At noon every Tuesday from September through June, scenes from a revolution in neuroscience are playing out at Cold Spring Harbor Laboratory. Week after week, over 100 scientists cram themselves into a ground-floor meeting room in the Beckman Laboratory. It’s standing-room only as everyone in the Neuroscience Program settles in to hear details of the latest experiments being performed by their colleagues.
Over the course of an academic year, these “in-house seminars” provide the opportunity for every scientist in the group to know what every colleague is working on. They learn from one another, offer critiques, and riff on one another’s ideas. Casual suggestions can lead to collaborations and important innovations.
It’s all part of a historic effort to figure out how the brain works—that magnificent yet endlessly complex and therefore still mystifying structure that “is evolution’s greatest triumph,” in the words of veteran CSHL neuroscientist Josh Huang.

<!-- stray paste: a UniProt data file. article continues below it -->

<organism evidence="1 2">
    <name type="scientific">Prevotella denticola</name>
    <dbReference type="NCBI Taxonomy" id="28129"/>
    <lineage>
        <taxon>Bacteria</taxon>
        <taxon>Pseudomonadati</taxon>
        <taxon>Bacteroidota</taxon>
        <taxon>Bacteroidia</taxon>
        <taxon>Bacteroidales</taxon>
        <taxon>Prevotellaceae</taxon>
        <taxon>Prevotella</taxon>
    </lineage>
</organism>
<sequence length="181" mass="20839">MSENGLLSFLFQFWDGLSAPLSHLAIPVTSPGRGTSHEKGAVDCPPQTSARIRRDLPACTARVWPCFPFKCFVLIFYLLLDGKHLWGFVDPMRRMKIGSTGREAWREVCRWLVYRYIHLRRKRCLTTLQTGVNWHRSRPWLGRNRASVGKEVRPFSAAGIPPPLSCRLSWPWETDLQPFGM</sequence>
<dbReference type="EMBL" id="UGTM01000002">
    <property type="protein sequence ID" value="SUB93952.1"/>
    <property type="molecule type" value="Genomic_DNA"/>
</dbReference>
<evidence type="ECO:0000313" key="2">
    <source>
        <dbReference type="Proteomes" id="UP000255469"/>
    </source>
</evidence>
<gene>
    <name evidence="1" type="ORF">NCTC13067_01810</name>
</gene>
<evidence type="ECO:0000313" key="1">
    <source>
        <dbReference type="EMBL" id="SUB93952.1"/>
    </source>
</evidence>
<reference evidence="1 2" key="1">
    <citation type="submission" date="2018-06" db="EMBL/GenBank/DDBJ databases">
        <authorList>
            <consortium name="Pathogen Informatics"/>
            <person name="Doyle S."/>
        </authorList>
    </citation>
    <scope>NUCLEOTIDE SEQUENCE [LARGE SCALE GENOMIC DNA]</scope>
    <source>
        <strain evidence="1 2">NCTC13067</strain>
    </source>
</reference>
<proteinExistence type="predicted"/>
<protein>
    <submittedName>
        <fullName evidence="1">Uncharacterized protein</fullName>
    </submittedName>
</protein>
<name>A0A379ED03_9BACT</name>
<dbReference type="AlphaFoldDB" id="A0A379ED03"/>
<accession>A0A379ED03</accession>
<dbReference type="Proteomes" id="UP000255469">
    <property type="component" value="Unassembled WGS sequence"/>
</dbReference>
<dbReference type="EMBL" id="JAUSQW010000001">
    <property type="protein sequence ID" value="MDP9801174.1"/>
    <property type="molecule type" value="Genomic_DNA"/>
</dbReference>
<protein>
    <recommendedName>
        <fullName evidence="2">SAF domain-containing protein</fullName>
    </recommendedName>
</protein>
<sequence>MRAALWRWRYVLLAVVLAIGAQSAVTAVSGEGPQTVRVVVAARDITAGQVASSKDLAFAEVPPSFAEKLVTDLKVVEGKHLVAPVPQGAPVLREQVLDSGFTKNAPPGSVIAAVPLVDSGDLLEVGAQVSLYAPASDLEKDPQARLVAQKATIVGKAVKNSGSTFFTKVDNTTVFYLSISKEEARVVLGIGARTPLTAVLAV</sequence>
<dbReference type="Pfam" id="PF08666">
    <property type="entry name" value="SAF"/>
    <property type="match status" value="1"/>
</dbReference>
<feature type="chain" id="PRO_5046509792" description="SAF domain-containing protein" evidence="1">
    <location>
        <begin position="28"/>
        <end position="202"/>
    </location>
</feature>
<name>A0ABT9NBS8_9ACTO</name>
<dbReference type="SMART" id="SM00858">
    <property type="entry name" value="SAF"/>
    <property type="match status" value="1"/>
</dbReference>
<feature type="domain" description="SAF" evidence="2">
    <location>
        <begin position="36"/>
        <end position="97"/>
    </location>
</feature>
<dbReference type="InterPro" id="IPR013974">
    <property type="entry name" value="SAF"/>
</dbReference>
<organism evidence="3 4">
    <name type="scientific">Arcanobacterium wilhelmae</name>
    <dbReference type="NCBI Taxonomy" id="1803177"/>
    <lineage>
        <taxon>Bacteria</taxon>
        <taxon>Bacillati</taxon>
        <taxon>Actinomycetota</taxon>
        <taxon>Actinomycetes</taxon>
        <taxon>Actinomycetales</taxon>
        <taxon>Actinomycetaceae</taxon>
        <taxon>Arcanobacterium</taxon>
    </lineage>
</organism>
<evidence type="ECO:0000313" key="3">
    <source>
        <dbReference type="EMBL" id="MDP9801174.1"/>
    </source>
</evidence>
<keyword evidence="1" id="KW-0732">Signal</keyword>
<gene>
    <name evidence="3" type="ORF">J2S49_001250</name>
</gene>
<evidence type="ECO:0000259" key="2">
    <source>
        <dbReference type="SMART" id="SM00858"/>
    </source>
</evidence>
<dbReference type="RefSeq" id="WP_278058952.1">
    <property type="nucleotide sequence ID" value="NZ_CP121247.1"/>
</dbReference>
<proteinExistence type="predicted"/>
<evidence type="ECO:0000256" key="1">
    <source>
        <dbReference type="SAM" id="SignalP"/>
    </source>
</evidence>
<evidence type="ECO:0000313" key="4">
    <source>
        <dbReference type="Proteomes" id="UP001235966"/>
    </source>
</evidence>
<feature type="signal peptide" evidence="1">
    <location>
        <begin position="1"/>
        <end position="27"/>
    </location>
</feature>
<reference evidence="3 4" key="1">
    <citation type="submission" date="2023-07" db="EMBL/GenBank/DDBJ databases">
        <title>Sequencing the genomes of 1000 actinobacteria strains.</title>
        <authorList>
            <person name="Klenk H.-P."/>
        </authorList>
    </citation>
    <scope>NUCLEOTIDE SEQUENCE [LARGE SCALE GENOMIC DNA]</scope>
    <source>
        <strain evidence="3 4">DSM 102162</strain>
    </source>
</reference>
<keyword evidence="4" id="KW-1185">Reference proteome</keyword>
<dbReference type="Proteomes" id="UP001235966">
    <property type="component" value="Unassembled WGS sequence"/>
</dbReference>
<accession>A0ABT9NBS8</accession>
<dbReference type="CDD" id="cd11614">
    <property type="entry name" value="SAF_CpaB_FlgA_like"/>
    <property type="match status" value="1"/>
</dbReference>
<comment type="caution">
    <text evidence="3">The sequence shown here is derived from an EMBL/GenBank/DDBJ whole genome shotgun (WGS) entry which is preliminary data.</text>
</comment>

This past year, Florin Albeanu, whose lab studies how the brain processes olfactory information, and Pavel Osten, whose group is devising new ways of visualizing the brain, introduced to the rest of the faculty a new method called light-sheet microscopy. It was the fruit of a single comment Albeanu made after a presentation by a member of Osten’s team. “Ideas are cheap,” Albeanu says. “It’s easy to say, ‘I think you can do this another way.’ But making it happen means working together, in this case for years, to solve the many little problems that crop up in new technologies.”
This is how progress is made on the continuously advancing front of a scientific revolution. At Cold Spring Harbor, it’s the product of getting the right people together and giving them room to interact and innovate, with a minimum of constraints. “We’re an especially cohesive group,” observes Professor Anthony Zador, neuroscience program chair. “I always say that our group is greater than the sum of its parts.”
New technologies create new research opportunities.”
David L. Spector, Director of Research
The fact that a relatively small neuroscience group at CSHL is having an outsized impact on a dynamic and highly competitive field was recently reflected in a series of major grants awarded to faculty under the BRAIN Initiative managed by the National Institutes of Health.